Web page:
FINRA Manual: Contents
|View Whole Section||Text only||Print Manager||Link|
90-56 Proposed Amendments to Subsections (b) "Definitions" and (d) ("Sales Charge Rule") of Article III, Section 26 of the NASD Rules of Fair Practice Re: Regulation By the NASD of Mutual Fund Asset-Based Sales Charges; Last Voting
*These are suggested departments only. Others may be appropriate for your firm.
The NASD invites members to vote on proposed amendments to the NASD mutual fund maximum sales charge rule that would subject asset-based sales charges to the provisions of the rule. The last voting date is October 5, 1990. The text of the amendments follows this notice.
In Notice to Members 90-26 (April 16, 1990), the NASD distributed for comment proposed amendments to subsections (b) and (d) of Article III, Section 26 of the NASD Rules of Fair Practice. If adopted, they would subject asset-based sales charges of mutual funds to the provisions of the NASD's maximum sales charge rule. Currently, the rule governs only front-end and deferred sales charges.
Fifty-eight comment letters were received from members and other interested persons. Twenty-five of the commenters were not in favor of the adoption of the amendments. The remainder, who expressed varying degrees of support for the proposals, made a number of constructive comments, many of which have been incorporated into the proposed amendments.
Several comments from those who do not support the amendments dealt with service fees. Most of these commenters consider that the proposals do not make adequate provision for service fees. The Board notes that the amendments provide for a continuing service fee to persons of up to a maximum of .25 percent per annum of the average annual net asset value of shares sold by such persons that is not subject to the asset-based sales charge caps in other sections of the proposed amendments. Thus, subject to arrangements made with a mutual fund or its underwriter, a member could continue to receive a fee for servicing mutual fund accounts it introduced for as long as such accounts are in existence. This is the rationale for defining "sales charges" and "service fees" separately in the proposal. The Board wishes to encourage members to give continuing service to their customers after the sale and believes that this activity deserves the reasonable continuing compensation provided for in the proposed amendments.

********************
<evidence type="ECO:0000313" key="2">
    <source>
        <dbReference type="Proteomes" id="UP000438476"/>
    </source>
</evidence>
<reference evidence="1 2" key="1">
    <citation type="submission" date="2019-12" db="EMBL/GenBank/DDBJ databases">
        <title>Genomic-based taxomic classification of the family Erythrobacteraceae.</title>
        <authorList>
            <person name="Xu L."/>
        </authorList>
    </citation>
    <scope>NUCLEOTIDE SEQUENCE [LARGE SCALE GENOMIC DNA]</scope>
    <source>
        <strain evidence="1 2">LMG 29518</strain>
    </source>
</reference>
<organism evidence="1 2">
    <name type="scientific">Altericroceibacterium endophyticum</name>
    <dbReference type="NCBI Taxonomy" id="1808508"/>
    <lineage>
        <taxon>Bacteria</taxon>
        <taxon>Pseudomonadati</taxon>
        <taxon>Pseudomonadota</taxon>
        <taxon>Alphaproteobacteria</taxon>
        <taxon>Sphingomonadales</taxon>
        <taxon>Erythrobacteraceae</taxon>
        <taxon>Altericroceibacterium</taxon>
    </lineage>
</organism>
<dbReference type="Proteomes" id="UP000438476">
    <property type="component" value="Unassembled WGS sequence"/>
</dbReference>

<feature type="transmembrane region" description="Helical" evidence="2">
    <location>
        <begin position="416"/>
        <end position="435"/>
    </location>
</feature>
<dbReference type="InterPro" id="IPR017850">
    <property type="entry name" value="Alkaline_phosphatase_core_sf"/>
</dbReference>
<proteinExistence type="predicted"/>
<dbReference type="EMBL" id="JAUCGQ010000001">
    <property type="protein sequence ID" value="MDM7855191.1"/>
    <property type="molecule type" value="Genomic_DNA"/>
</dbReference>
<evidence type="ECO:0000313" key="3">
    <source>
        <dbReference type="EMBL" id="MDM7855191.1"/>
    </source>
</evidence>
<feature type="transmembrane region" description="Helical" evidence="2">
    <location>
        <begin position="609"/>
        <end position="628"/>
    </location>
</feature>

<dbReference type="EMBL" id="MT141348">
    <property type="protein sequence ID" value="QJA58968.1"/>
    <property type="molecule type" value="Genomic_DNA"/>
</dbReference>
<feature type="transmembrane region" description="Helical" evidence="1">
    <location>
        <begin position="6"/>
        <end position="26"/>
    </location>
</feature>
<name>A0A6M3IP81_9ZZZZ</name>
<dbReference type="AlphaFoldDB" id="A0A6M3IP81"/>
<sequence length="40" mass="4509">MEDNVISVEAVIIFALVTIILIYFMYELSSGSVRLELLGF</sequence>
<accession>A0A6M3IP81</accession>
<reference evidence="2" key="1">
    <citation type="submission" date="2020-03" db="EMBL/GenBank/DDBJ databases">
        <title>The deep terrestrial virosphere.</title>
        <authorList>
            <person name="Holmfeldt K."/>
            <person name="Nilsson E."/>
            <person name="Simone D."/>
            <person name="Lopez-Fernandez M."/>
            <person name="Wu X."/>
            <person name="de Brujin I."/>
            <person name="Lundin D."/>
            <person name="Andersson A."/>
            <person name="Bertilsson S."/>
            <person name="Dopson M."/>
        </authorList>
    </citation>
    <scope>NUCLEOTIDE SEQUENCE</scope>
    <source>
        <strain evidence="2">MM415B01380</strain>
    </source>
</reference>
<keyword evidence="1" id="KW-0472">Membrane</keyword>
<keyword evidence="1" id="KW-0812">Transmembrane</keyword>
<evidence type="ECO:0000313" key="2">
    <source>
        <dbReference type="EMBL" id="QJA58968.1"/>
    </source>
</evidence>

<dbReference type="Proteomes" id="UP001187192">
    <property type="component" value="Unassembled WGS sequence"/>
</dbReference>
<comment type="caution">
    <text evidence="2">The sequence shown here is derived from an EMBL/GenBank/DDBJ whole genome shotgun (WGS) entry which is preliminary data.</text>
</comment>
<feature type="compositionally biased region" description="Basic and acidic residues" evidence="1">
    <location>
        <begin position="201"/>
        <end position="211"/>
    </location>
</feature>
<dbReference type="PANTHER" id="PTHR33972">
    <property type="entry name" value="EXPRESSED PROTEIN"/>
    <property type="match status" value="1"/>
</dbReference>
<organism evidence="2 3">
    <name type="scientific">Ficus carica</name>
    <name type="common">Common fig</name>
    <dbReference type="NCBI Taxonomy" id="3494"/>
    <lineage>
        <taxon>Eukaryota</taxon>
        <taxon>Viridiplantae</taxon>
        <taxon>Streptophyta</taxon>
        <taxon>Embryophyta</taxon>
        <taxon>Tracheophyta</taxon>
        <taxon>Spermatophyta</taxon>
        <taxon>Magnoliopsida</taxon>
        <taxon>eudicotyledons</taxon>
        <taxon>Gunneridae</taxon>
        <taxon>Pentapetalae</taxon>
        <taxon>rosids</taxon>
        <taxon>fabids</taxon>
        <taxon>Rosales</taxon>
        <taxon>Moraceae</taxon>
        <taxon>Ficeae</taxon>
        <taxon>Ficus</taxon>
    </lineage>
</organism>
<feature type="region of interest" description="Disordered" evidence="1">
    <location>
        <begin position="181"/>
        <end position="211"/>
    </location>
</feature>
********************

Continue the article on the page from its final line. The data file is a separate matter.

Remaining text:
The following are the changes to the proposed amendments, suggested by commenters and recommended by the NASD Investment Companies Committee ("Committee"), which have been approved by the Board of Governors.
Definition of "Person"
In the proposed amendments, the term "investor" was used in lieu of the term "person." A number of commenters noted that an adequate definition of a person is contained in the Investment Company Act of 1940, and this definition has been added to subparagraph (b)(4) of the Definitions section. "Investor" has been changed to "person" throughout the proposal.
The Board wishes to clarify that investment management fees and profits are not subject to the jurisdiction of the Association. Consequently, members will not be required to verify whether such fees or profits are being used, directly or indirectly, to finance sales-related expenses. Members will be able to rely on disclosures in prospectuses for information about sales-related fees and charges. Subparagraph (b)(8) of the Definitions section has been amended.
Several commenters felt that the definition of service fees in the proposal is too narrow. For example, it does not cover payments of service fees to nonmembers such as banks or foreign broker-dealers. The definition of service fees in subparagraph (b)(9) therefore has been broadened to permit service fees to be used for a wide variety of services provided by members and other entities to mutual fund shareholders. Service fees as defined do not include transfer agent or custodian fees paid by mutual funds. Subparagraph (b)(8)(C) has also been amended to define more clearly the distinction between "sales charges" and "service fees" in the proposal.
The Committee decided not to use the term "maintenance fee" in lieu of "service fee" as recommended by some commenters because it lacks the connotation of personal service that the Committee wishes to encourage.
The service fee limit in various parts of the proposed amendments is defined to be not more than .25 percent per annum of the average annual net assets of an investment company. This could mean that some members might receive more than .25 percent per annum of a mutual fund's assets for which they were responsible while others might receive less — the overall amount being not more than the maximum percentage of the total net assets permitted.
The Committee believes that the maximum percentage permitted should apply to all recipients and has amended the proposal to relate the maximum percentage of .25 percent per annum to the shares sold by any person. Thus, if the proposal is adopted, a recipient would be able to receive a service fee of not more than .25 percent per annum of the average annual net asset value of the shares it sold to customers. New section (d)(5) has been added.